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From time to time I like to recommend books that make one think about the critical issues. And so I recommend Half Gone: Oil, Gas, Hot Air and the Global Energy Crisis by Jeremy Leggett, just published in London by Portobello Books.
In Half Gone, Leggett brings up to date the latest grim warnings about the state of our world economy’s dependence on a dwindling reservoir of oil and gas which today consumes nearly 30 billion barrels of oil a year but which will probably see that demand multiply four times to 120 billion barrels in the next 20 years. Yet the oil just isn’t there and Leggett marshals credible proof for those willing to pay attention.
He has credibility on this subject, having been an oil company geologist and a former energy environmental analyst who now has become head of a solar power company in Britain. Leggett starkly portrays how vulnerable Europe is to this oil shortfall while we here in the USA have to import a quarter of our 20 million daily barrel fix from the Middle East.

In his State of the Union address at the start of this year, President George Bush agreed with Leggett that America is “addicted to imported oil.” The President said we must replace 75 percent of those 20 million daily barrels – that comes to about 15 million barrels – with oil products made from ethanol and grass cuttings. Leggett wants us and everyone else to use more solar and wind power.
But the crisis we are in is not simply one of finding new alternative energy supplies from other sources. One part of the crisis is that the world appetite – demand if you will – for energy to drive economic growth, cultural development, and individual goals is growing at a horrendous pace with no credible substitution alternatives in sight that can provide new net increases in energy.

Even if solar and wind power capacities grow by 10 percent a year for the next 20 years they will still make up less than 1 percent of the world’s energy supply. By that time Asia’s need, demand if you will, for crude oil alone will exceed that of North America and Europe combined. Those aren’t my numbers, but the agreed on estimates of most governments and private energy analysts. The problem is that other numbers are against both Leggett and President Bush as well. While Leggett’s warning about the end of ever-increasing supplies of cheap oil is correct, his zeal for alternatives, especially solar power, is masking the true problem that faces us with finding an alternative to oil.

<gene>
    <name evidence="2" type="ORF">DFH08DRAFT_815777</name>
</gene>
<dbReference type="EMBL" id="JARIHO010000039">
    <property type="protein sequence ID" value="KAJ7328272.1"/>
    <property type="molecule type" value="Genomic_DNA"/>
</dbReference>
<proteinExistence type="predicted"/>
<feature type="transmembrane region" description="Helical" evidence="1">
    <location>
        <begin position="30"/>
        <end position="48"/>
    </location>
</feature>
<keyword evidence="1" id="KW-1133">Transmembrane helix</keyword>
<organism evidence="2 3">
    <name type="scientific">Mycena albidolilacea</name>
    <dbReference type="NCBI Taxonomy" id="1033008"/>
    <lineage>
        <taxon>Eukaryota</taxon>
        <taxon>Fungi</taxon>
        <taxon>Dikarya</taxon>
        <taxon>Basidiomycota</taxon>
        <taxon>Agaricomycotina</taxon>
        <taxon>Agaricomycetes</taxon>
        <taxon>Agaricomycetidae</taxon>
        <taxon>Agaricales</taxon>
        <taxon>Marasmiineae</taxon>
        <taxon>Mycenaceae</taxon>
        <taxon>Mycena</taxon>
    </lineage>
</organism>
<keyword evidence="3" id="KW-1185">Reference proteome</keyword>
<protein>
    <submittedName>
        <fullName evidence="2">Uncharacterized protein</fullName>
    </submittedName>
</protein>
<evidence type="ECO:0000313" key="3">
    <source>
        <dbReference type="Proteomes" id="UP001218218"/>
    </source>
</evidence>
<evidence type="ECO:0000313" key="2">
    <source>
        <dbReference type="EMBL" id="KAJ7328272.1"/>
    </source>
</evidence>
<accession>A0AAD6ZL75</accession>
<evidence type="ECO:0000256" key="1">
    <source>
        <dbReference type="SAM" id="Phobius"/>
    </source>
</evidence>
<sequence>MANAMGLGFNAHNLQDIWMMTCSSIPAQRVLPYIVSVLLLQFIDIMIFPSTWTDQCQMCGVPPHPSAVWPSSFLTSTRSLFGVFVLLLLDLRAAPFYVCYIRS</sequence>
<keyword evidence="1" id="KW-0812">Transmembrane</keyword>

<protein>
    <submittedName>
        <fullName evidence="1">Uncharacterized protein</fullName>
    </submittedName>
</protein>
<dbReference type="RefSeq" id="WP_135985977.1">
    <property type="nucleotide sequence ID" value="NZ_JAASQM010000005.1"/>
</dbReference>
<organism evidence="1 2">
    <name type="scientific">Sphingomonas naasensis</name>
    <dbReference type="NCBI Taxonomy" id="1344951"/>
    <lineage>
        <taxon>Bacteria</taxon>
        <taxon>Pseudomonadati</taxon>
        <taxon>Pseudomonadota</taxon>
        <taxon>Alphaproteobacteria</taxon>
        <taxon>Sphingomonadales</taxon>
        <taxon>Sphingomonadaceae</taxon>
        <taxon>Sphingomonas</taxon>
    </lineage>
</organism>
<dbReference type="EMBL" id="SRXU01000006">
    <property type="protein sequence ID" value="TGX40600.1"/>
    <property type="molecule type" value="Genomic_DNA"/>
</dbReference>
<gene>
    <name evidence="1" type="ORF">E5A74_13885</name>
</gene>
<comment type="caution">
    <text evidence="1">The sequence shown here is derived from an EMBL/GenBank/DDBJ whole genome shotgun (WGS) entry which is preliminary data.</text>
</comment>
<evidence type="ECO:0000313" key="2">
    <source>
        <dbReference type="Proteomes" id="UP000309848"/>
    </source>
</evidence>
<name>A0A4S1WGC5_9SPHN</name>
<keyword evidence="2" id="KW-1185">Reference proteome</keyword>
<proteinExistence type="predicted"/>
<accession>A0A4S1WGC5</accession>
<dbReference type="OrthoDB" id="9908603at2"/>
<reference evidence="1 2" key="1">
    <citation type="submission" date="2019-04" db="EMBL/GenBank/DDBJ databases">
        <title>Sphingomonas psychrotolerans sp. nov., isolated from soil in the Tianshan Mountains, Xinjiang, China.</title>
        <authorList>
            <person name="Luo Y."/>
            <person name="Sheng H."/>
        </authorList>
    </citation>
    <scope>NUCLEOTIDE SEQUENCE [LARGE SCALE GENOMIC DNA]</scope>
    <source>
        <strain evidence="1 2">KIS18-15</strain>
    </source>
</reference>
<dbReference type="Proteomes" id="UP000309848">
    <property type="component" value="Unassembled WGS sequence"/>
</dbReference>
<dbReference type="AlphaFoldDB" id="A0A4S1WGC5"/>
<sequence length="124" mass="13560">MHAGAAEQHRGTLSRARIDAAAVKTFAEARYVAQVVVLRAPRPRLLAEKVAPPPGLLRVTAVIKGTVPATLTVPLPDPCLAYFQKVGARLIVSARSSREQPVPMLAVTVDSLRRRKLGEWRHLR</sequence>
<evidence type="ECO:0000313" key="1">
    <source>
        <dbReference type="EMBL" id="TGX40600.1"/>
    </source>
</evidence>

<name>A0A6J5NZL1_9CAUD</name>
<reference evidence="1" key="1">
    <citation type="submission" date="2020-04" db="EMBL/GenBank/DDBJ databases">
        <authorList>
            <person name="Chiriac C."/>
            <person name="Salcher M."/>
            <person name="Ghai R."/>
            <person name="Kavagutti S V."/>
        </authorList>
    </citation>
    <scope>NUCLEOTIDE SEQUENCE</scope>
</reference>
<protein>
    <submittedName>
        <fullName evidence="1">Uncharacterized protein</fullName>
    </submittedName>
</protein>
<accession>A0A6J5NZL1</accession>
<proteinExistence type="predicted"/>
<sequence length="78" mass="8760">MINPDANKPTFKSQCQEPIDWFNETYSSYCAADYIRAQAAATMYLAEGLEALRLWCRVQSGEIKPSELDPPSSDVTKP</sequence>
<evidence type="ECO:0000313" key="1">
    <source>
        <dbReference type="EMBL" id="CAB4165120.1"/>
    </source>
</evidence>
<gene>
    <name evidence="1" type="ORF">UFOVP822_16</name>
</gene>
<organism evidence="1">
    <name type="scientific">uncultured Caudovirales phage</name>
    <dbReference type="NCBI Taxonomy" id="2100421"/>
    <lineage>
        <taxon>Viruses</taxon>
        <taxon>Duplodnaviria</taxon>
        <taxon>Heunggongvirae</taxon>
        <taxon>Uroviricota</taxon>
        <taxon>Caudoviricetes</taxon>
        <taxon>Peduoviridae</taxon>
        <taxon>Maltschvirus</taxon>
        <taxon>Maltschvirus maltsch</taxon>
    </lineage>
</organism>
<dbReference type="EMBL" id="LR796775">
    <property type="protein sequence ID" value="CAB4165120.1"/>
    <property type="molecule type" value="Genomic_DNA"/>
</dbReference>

It helps to remember that for most of the three decades after World War II the industrial nations drew a tremendous economic subsidy from a barrel of oil that cost 15 cents to get out of the ground and which sold on those days for $3.

Then came the first 1973 OPEC oil price boosts and oil went to a frightening $8 a barrel; most of the industrial economies contracted sharply for a long while although today an oil price three times that level would appear a godsend. Through it all, however, economic expansion has not only continued in the old Group of Seven countries, it has helped every nation grow as each became more adept at consuming oil.
This is because a barrel of oil provides an economic subsidy that is 50 times the economic cost of pumping it and refining it. Thirty years ago, it used to be more than 100 to 1 but still, a 50-to-1 ratio is not bad.

And it can’t be matched by the so-called environmentally friendly alternatives, which at their most efficient help economic growth by no more than three to one and sometimes not even that. Sometimes, and I am thinking about those huge windmill generators that are befouling the landscape from hills of California to the coast of The Netherlands, the actual cost of construction, maintenance, and regulatory compliance can exceed the value of the electricity that is generated.

Without the tremendous subsidy that oil provides for economic growth, many facets of our lives that we consider essential come into question. Vice President Richard Cheney recently intoned, “The American way of life is not negotiable.” What nonsense. Put most starkly, with dwindling supplies of ever more expensive energy, what’s at stake is not whether grandma’s house will get too cold in the winter it’s whether grandma herself will be around. It’s whether there will be any need for university educations since there won’t be high-tech jobs for graduates. It’s whether what supplies of energy there are – coal, nuclear, solar included – will be so scarce that war becomes an economic alternative.
Meanwhile the screws on the great American energy subsidy took another alarming turn. A report by geologists for PEMEX, the Mexican state oil company, estimates that its Canatrell offshore oil field has hit its maturity peak and will begin to sharply reduce its output from two million barrels of oil per day to 875,000 by 2007 and perhaps to as little as 520,000 daily barrels by the end of 2008. This field is second only to Saudi Arabia’s Ghawar field as the world’s biggest producer. Worse for America, such a shrinkage would mean Mexico’s supply of export oil to the United States would shrink from 1.8 million daily barrels to just 800,000 with no replacement source in sight.
At issue are all of the assumptions upon which modern industrial societies were founded back when wood was the first cheap subsidizing energy source 300 years ago. First wood, then coal, then oil and gas – and now… what?

James Srodes is a 30-year veteran of the Washington and Wall Street news beat for maga-zines such as Business Week, Financial World and Forbes. For 23 years, he wrote a column for the British Sunday Telegraph; he currently writes for the Spectator.

Volume:
9
Issue:
2
Year:
2006


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